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Comment: Re:Rand Paul may have done only one thing right .. (Score 3, Informative) 469

Even if that Rand Paul guy has done only one thing right that ONE THING still represents one thing MORE than all the other congress-critters (plus senate critters) on the Congressional Hill!

While I applaud him for so openly opposing the bill, he's not the only one in Congress who has. There were 121 votes against the bill in the House.

Comment: Re:"WSJ stunt to maximize anti-Clinton engagement" (Score 2) 231

by ATMAvatar (#49756149) Attached to: WSJ Crowdsources Investigation of Hillary Clinton Emails

Please explain how "reviewing Hillary Clinton's emails from her time in office" automatically constitutes "publishing pro-GOP progaganda"?

It's the "on Benghazi" part you omitted. You know, the tragedy where four people were killed, and Fox elevated it to 24/7 coverage, national crisis levels for multiple years trying to uncover a cover-up conspiracy that didn't exist.

Comment: Re:useful (Score 1) 173

Sure. Of course, you're going to prove that it was a management directive, and not just plain old IT incompetence or malice that led to "deleted" profiles being left around in the system, right?

If the IT guys are partly to blame, they should be lined up right alongside their managers for those whippings. And I'm pretty sure that you'll find more often than not that the IT guys are just as clueless and incompetent as their clueless and incompetent bosses.


Obviously, if it was a management directive, it's management's fault. However, if the lack of security is due to ignorance/incompetence on the part of IT, it's still management's fault, as it's their job to hire and/or train IT for security (and fire if necessary).

Internally, management is free to assign blame and take action against IT, be it through improvement plants, pink slips, or (in the case of malice) lawsuits. But make no mistake - management holds final responsibility - that's part of being in leadership.

Comment: Re:No. (Score 1) 507

by ATMAvatar (#49694855) Attached to: Is Agile Development a Failing Concept?

The ultimate thing that Agile is doing for me is making me work longer hours than I ever have in my life. That's the goal I think, it's why managers love it. Ie, I have to give a two week estimate of what I can get done. Now I feel personally responsible to get things done. The deadline is no longer an external deadline by people unfamiliar with what needs to be done but instead it is a self-imposed deadline. And self-imposed means I want to get it done so that I don't look foolish. Other people are waiting for it to be done so that they can do their part. If I do ask for more time I get glared at. And what happens now is that there is a deadline EVERY TWO WEEKS. It is ALWAYS crunch time! And there is still behind the scenes the high level deadline from the executives that can not slip.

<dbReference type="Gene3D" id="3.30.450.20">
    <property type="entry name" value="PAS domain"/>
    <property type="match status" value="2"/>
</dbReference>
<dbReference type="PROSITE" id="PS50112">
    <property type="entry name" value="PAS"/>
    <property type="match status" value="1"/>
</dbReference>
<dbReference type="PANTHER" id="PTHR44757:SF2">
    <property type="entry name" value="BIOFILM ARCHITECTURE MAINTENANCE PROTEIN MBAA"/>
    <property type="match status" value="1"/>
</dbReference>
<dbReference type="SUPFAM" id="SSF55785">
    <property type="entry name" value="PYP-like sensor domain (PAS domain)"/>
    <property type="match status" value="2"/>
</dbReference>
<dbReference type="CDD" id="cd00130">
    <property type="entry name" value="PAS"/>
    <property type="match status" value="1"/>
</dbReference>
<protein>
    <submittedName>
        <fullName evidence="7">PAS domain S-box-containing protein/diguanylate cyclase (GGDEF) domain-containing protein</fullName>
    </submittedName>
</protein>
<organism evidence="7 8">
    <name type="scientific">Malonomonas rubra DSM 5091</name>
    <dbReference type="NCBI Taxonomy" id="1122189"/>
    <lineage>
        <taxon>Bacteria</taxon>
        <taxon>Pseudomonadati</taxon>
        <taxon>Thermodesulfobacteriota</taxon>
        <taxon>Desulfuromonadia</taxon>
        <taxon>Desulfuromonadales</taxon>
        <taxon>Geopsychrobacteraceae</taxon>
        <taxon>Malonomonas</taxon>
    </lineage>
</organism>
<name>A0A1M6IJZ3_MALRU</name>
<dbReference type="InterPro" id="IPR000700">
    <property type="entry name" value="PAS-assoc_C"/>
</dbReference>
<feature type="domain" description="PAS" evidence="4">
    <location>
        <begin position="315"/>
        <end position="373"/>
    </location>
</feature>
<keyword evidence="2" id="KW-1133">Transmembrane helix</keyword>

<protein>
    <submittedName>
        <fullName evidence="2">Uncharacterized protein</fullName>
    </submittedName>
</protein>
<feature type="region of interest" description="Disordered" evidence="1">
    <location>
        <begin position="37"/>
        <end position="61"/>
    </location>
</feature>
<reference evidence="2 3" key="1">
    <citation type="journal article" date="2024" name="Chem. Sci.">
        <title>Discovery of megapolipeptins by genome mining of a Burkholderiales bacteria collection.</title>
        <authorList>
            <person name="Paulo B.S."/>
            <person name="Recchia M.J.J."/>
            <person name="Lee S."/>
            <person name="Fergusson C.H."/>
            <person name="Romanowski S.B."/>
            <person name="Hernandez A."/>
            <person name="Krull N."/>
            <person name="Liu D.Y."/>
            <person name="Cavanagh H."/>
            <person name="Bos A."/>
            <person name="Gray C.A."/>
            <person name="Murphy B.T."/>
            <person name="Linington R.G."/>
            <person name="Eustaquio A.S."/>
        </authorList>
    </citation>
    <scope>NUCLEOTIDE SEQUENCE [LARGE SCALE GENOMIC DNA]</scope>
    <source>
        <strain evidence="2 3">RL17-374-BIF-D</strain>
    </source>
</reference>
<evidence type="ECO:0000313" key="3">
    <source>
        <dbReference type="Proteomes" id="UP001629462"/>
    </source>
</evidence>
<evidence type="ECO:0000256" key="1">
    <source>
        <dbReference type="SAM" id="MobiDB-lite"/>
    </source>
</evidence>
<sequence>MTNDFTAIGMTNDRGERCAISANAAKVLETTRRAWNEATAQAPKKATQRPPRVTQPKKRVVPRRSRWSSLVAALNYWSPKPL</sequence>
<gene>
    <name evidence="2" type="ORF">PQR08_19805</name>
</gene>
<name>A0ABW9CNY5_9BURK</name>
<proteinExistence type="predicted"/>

This sounds entirely self-inflicted. Why not adjust your estimates in future sprints to better reflect reality? If you are truly in control of your estimates, you are only working super long hours because you are under-estimating your tasks. If you aren't in control of your estimates, you are in a toxic work environment, and there is no shortage of other programming jobs out there.

Comment: Re:No. (Score 1) 507

by ATMAvatar (#49694763) Attached to: Is Agile Development a Failing Concept?

So we had to create a demo version of the project, all while doing Agile. Afterwords, we rip out 50% of the code because it's shoddy mockup needed only for the demo. Meanwhile the management sees a good response to the demo and claim that we're going to be shipping soon and that orders are showing up.

Sounds like you're over-doing your mock-ups. If they are functional enough to convince management that it's ship-worthy, then you've done too much. Use hard-coded, fake data. Use Lorem Ipsum text. Mock-ups should only cover those pieces a user sees directly, be they UI pieces or some output data like a report. They need only be good enough to give an idea of what the final product will look like and how the user will interact with it, so you can get feedback and buy-off in proceeding further.

Don't write a hacked-together but good enough infrastructure, or it could live with you forever - nothing is more permanent than a temporary solution which works.

Comment: Re:Advice : do it from home exclusively. (Score 2) 353

That depends on what state he lives in. Several states (e.g., Kansas, among others) have laws which state that work done on your own time with your own resources is yours, and any contract clauses which state otherwise are null and void.

As always, OP should consult a lawyer, as even if such a law exists in his state, there may be finer details which could still prevent him from developing his plug-ins.

Comment: Re:We're so screwed. (Score 1) 237

And when it comes to suspected criminals, it is trivially easy to convince the mob that the suspect deserves no protections. When it comes to the rights of the accused, I would much rather follow the fourth amendment than a bunch of scared/angry people who probably couldn't even tell you what the fourth amendment is about.

A complex system that works is invariably found to have evolved from a simple system that works.